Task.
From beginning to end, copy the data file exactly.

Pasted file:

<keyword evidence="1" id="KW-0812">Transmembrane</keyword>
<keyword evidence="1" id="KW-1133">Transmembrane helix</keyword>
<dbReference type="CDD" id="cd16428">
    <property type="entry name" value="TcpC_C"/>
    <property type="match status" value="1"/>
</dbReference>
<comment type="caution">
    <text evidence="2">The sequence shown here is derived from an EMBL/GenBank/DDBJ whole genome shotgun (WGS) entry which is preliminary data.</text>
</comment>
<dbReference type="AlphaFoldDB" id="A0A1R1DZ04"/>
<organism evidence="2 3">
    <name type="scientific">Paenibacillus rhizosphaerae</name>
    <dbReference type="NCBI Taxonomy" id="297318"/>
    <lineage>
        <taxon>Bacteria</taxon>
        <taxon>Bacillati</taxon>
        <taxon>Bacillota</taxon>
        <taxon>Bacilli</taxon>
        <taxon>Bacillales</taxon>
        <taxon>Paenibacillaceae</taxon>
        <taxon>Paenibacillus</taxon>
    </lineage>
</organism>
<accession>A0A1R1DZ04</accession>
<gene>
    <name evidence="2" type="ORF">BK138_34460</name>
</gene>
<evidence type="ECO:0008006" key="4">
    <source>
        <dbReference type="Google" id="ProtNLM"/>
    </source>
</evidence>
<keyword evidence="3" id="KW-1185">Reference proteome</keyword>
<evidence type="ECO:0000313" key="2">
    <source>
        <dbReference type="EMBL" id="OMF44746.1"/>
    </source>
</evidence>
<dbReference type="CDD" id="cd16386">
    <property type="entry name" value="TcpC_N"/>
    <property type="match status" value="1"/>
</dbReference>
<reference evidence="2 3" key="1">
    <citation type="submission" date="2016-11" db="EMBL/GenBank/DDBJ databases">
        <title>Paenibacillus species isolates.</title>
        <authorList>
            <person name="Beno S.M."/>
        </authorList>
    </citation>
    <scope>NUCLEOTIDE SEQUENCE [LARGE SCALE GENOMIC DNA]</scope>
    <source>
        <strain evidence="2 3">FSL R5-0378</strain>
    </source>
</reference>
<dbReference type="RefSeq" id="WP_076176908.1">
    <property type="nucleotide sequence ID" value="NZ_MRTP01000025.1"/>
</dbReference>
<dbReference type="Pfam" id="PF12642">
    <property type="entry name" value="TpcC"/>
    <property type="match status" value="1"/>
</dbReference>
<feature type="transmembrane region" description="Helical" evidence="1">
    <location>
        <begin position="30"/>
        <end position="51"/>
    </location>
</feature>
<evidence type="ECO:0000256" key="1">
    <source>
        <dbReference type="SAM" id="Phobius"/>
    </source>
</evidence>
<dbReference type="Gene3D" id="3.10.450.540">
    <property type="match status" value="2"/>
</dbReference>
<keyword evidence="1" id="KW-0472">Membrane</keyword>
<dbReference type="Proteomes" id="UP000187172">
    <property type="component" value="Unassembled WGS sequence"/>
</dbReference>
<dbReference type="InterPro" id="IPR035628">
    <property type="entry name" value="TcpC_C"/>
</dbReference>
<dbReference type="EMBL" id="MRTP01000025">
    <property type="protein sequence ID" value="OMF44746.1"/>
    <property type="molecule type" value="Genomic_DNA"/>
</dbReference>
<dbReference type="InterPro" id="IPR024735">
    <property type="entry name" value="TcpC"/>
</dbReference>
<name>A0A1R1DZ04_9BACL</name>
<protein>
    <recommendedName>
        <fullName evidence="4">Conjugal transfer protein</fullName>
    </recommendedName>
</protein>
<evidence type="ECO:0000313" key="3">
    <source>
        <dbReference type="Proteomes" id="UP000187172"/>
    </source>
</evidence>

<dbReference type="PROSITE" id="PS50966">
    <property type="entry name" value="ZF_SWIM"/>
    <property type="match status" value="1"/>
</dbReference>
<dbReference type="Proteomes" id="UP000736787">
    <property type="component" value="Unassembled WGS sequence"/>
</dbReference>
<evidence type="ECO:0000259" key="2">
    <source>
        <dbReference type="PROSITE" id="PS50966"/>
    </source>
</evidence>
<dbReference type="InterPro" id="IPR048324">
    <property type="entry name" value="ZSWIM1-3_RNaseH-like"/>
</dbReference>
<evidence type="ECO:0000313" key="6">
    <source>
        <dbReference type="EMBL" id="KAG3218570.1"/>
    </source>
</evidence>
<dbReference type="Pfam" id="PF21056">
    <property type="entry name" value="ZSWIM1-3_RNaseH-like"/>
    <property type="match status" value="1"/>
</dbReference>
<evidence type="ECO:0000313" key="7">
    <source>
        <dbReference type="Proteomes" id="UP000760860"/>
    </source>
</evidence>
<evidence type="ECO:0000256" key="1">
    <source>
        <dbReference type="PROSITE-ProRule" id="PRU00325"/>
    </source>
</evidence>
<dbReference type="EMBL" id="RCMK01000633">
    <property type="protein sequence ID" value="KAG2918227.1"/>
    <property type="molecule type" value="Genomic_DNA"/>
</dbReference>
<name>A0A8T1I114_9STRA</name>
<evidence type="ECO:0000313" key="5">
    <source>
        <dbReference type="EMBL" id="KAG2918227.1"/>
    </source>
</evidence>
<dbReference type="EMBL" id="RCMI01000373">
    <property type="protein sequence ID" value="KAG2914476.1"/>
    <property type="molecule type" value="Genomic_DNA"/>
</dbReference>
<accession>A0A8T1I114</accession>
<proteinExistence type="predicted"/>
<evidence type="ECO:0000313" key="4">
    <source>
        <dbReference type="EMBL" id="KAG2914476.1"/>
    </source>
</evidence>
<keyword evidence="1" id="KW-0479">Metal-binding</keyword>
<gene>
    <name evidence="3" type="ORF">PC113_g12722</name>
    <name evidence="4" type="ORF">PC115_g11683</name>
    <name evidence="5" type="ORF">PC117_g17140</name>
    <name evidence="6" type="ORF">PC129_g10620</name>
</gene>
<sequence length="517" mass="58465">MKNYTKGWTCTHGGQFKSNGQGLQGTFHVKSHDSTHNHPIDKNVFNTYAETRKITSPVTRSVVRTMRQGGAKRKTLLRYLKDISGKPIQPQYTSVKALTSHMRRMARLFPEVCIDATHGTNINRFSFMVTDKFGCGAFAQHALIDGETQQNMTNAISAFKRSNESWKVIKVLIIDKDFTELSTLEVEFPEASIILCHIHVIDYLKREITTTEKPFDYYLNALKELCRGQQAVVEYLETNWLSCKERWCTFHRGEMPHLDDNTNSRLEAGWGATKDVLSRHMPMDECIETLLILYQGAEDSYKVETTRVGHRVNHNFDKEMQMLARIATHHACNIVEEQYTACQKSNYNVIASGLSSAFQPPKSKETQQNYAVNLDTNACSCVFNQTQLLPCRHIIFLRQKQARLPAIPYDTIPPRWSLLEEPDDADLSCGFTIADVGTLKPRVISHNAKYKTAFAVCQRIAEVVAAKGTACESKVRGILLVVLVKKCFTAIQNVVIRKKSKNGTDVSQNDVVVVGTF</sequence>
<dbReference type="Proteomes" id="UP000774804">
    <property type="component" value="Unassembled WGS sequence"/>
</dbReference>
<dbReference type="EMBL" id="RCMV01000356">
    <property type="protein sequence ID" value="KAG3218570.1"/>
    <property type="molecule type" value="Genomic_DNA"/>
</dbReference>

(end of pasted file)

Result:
<keyword evidence="1" id="KW-0812">Transmembrane</keyword>
<keyword evidence="1" id="KW-1133">Transmembrane helix</keyword>
<dbReference type="CDD" id="cd16428">
    <property type="entry name" value="TcpC_C"/>
    <property type="match status" value="1"/>
</dbReference>
<comment type="caution">
    <text evidence="2">The sequence shown here is derived from an EMBL/GenBank/DDBJ whole genome shotgun (WGS) entry which is preliminary data.</text>
</comment>
<dbReference type="AlphaFoldDB" id="A0A1R1DZ04"/>
<organism evidence="2 3">
    <name type="scientific">Paenibacillus rhizosphaerae</name>
    <dbReference type="NCBI Taxonomy" id="297318"/>
    <lineage>
        <taxon>Bacteria</taxon>
        <taxon>Bacillati</taxon>
        <taxon>Bacillota</taxon>
        <taxon>Bacilli</taxon>
        <taxon>Bacillales</taxon>
        <taxon>Paenibacillaceae</taxon>
        <taxon>Paenibacillus</taxon>
    </lineage>
</organism>
<accession>A0A1R1DZ04</accession>
<gene>
    <name evidence="2" type="ORF">BK138_34460</name>
</gene>
<evidence type="ECO:0008006" key="4">
    <source>
        <dbReference type="Google" id="ProtNLM"/>
    </source>
</evidence>
<keyword evidence="3" id="KW-1185">Reference proteome</keyword>
<evidence type="ECO:0000313" key="2">
    <source>
        <dbReference type="EMBL" id="OMF44746.1"/>
    </source>
</evidence>
<dbReference type="CDD" id="cd16386">
    <property type="entry name" value="TcpC_N"/>
    <property type="match status" value="1"/>
</dbReference>
<reference evidence="2 3" key="1">
    <citation type="submission" date="2016-11" db="EMBL/GenBank/DDBJ databases">
        <title>Paenibacillus species isolates.</title>
        <authorList>
            <person name="Beno S.M."/>
        </authorList>
    </citation>
    <scope>NUCLEOTIDE SEQUENCE [LARGE SCALE GENOMIC DNA]</scope>
    <source>
        <strain evidence="2 3">FSL R5-0378</strain>
    </source>
</reference>
<dbReference type="RefSeq" id="WP_076176908.1">
    <property type="nucleotide sequence ID" value="NZ_MRTP01000025.1"/>
</dbReference>
<dbReference type="Pfam" id="PF12642">
    <property type="entry name" value="TpcC"/>
    <property type="match status" value="1"/>
</dbReference>
<feature type="transmembrane region" description="Helical" evidence="1">
    <location>
        <begin position="30"/>
        <end position="51"/>
    </location>
</feature>
<evidence type="ECO:0000256" key="1">
    <source>
        <dbReference type="SAM" id="Phobius"/>
    </source>
</evidence>
<dbReference type="Gene3D" id="3.10.450.540">
    <property type="match status" value="2"/>
</dbReference>
<keyword evidence="1" id="KW-0472">Membrane</keyword>
<dbReference type="Proteomes" id="UP000187172">
    <property type="component" value="Unassembled WGS sequence"/>
</dbReference>
<dbReference type="InterPro" id="IPR035628">
    <property type="entry name" value="TcpC_C"/>
</dbReference>
<dbReference type="EMBL" id="MRTP01000025">
    <property type="protein sequence ID" value="OMF44746.1"/>
    <property type="molecule type" value="Genomic_DNA"/>
</dbReference>
<dbReference type="InterPro" id="IPR024735">
    <property type="entry name" value="TcpC"/>
</dbReference>
<name>A0A1R1DZ04_9BACL</name>
<protein>
    <recommendedName>
        <fullName evidence="4">Conjugal transfer protein</fullName>
    </recommendedName>
</protein>
<evidence type="ECO:0000313" key="3">
    <source>
        <dbReference type="Proteomes" id="UP000187172"/>
    </source>
</evidence>

<dbReference type="PROSITE" id="PS50966">
    <property type="entry name" value="ZF_SWIM"/>
    <property type="match status" value="1"/>
</dbReference>
<dbReference type="Proteomes" id="UP000736787">
    <property type="component" value="Unassembled WGS sequence"/>
</dbReference>
<evidence type="ECO:0000259" key="2">
    <source>
        <dbReference type="PROSITE" id="PS50966"/>
    </source>
</evidence>
<dbReference type="InterPro" id="IPR048324">
    <property type="entry name" value="ZSWIM1-3_RNaseH-like"/>
</dbReference>
<evidence type="ECO:0000313" key="6">
    <source>
        <dbReference type="EMBL" id="KAG3218570.1"/>
    </source>
</evidence>
<dbReference type="Pfam" id="PF21056">
    <property type="entry name" value="ZSWIM1-3_RNaseH-like"/>
    <property type="match status" value="1"/>
</dbReference>
<evidence type="ECO:0000313" key="7">
    <source>
        <dbReference type="Proteomes" id="UP000760860"/>
    </source>
</evidence>
<evidence type="ECO:0000256" key="1">
    <source>
        <dbReference type="PROSITE-ProRule" id="PRU00325"/>
    </source>
</evidence>
<dbReference type="EMBL" id="RCMK01000633">
    <property type="protein sequence ID" value="KAG2918227.1"/>
    <property type="molecule type" value="Genomic_DNA"/>
</dbReference>
<name>A0A8T1I114_9STRA</name>
<evidence type="ECO:0000313" key="5">
    <source>
        <dbReference type="EMBL" id="KAG2918227.1"/>
    </source>
</evidence>
<dbReference type="EMBL" id="RCMI01000373">
    <property type="protein sequence ID" value="KAG2914476.1"/>
    <property type="molecule type" value="Genomic_DNA"/>
</dbReference>
<accession>A0A8T1I114</accession>
<proteinExistence type="predicted"/>
<evidence type="ECO:0000313" key="4">
    <source>
        <dbReference type="EMBL" id="KAG2914476.1"/>
    </source>
</evidence>
<keyword evidence="1" id="KW-0479">Metal-binding</keyword>
<gene>
    <name evidence="3" type="ORF">PC113_g12722</name>
    <name evidence="4" type="ORF">PC115_g11683</name>
    <name evidence="5" type="ORF">PC117_g17140</name>
    <name evidence="6" type="ORF">PC129_g10620</name>
</gene>
<sequence length="517" mass="58465">MKNYTKGWTCTHGGQFKSNGQGLQGTFHVKSHDSTHNHPIDKNVFNTYAETRKITSPVTRSVVRTMRQGGAKRKTLLRYLKDISGKPIQPQYTSVKALTSHMRRMARLFPEVCIDATHGTNINRFSFMVTDKFGCGAFAQHALIDGETQQNMTNAISAFKRSNESWKVIKVLIIDKDFTELSTLEVEFPEASIILCHIHVIDYLKREITTTEKPFDYYLNALKELCRGQQAVVEYLETNWLSCKERWCTFHRGEMPHLDDNTNSRLEAGWGATKDVLSRHMPMDECIETLLILYQGAEDSYKVETTRVGHRVNHNFDKEMQMLARIATHHACNIVEEQYTACQKSNYNVIASGLSSAFQPPKSKETQQNYAVNLDTNACSCVFNQTQLLPCRHIIFLRQKQARLPAIPYDTIPPRWSLLEEPDDADLSCGFTIADVGTLKPRVISHNAKYKTAFAVCQRIAEVVAAKGTACESKVRGILLVVLVKKCFTAIQNVVIRKKSKNGTDVSQNDVVVVGTF</sequence>
<dbReference type="Proteomes" id="UP000774804">
    <property type="component" value="Unassembled WGS sequence"/>
</dbReference>
<dbReference type="EMBL" id="RCMV01000356">
    <property type="protein sequence ID" value="KAG3218570.1"/>
    <property type="molecule type" value="Genomic_DNA"/>
</dbReference>